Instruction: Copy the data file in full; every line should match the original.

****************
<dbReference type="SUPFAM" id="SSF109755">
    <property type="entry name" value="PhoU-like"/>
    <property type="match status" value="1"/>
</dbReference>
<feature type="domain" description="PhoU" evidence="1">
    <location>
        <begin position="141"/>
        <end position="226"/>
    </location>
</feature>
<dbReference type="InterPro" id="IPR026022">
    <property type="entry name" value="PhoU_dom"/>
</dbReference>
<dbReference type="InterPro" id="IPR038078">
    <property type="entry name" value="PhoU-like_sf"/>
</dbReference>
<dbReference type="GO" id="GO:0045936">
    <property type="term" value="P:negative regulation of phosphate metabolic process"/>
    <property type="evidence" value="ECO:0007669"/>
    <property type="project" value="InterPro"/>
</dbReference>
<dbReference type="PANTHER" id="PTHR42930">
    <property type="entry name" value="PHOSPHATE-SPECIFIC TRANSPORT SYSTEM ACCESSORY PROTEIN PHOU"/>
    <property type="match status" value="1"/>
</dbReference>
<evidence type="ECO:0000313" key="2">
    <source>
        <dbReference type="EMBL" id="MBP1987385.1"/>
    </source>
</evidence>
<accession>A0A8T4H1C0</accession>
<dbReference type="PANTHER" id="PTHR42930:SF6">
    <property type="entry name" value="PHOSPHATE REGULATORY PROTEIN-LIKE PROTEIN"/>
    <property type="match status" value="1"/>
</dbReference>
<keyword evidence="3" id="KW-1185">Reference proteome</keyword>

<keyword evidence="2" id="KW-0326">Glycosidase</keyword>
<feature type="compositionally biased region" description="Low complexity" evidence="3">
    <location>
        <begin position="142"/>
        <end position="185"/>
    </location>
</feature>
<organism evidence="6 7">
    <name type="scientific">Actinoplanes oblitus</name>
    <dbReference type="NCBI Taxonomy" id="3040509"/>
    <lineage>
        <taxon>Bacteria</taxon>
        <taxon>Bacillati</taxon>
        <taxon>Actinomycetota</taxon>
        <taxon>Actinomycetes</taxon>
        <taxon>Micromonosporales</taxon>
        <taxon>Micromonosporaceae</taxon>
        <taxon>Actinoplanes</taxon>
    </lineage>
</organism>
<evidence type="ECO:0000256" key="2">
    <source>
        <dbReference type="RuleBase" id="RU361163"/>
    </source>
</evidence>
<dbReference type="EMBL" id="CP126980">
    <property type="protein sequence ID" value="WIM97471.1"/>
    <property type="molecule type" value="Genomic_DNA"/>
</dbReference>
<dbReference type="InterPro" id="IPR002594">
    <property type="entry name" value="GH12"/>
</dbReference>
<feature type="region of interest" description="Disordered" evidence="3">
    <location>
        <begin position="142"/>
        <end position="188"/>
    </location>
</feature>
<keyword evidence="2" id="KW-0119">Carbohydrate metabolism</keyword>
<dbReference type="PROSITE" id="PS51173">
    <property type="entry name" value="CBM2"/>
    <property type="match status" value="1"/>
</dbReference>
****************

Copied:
<dbReference type="SUPFAM" id="SSF109755">
    <property type="entry name" value="PhoU-like"/>
    <property type="match status" value="1"/>
</dbReference>
<feature type="domain" description="PhoU" evidence="1">
    <location>
        <begin position="141"/>
        <end position="226"/>
    </location>
</feature>
<dbReference type="InterPro" id="IPR026022">
    <property type="entry name" value="PhoU_dom"/>
</dbReference>
<dbReference type="InterPro" id="IPR038078">
    <property type="entry name" value="PhoU-like_sf"/>
</dbReference>
<dbReference type="GO" id="GO:0045936">
    <property type="term" value="P:negative regulation of phosphate metabolic process"/>
    <property type="evidence" value="ECO:0007669"/>
    <property type="project" value="InterPro"/>
</dbReference>
<dbReference type="PANTHER" id="PTHR42930">
    <property type="entry name" value="PHOSPHATE-SPECIFIC TRANSPORT SYSTEM ACCESSORY PROTEIN PHOU"/>
    <property type="match status" value="1"/>
</dbReference>
<evidence type="ECO:0000313" key="2">
    <source>
        <dbReference type="EMBL" id="MBP1987385.1"/>
    </source>
</evidence>
<accession>A0A8T4H1C0</accession>
<dbReference type="PANTHER" id="PTHR42930:SF6">
    <property type="entry name" value="PHOSPHATE REGULATORY PROTEIN-LIKE PROTEIN"/>
    <property type="match status" value="1"/>
</dbReference>
<keyword evidence="3" id="KW-1185">Reference proteome</keyword>

<keyword evidence="2" id="KW-0326">Glycosidase</keyword>
<feature type="compositionally biased region" description="Low complexity" evidence="3">
    <location>
        <begin position="142"/>
        <end position="185"/>
    </location>
</feature>
<organism evidence="6 7">
    <name type="scientific">Actinoplanes oblitus</name>
    <dbReference type="NCBI Taxonomy" id="3040509"/>
    <lineage>
        <taxon>Bacteria</taxon>
        <taxon>Bacillati</taxon>
        <taxon>Actinomycetota</taxon>
        <taxon>Actinomycetes</taxon>
        <taxon>Micromonosporales</taxon>
        <taxon>Micromonosporaceae</taxon>
        <taxon>Actinoplanes</taxon>
    </lineage>
</organism>
<evidence type="ECO:0000256" key="2">
    <source>
        <dbReference type="RuleBase" id="RU361163"/>
    </source>
</evidence>
<dbReference type="EMBL" id="CP126980">
    <property type="protein sequence ID" value="WIM97471.1"/>
    <property type="molecule type" value="Genomic_DNA"/>
</dbReference>
<dbReference type="InterPro" id="IPR002594">
    <property type="entry name" value="GH12"/>
</dbReference>
<feature type="region of interest" description="Disordered" evidence="3">
    <location>
        <begin position="142"/>
        <end position="188"/>
    </location>
</feature>
<keyword evidence="2" id="KW-0119">Carbohydrate metabolism</keyword>
<dbReference type="PROSITE" id="PS51173">
    <property type="entry name" value="CBM2"/>
    <property type="match status" value="1"/>
</dbReference>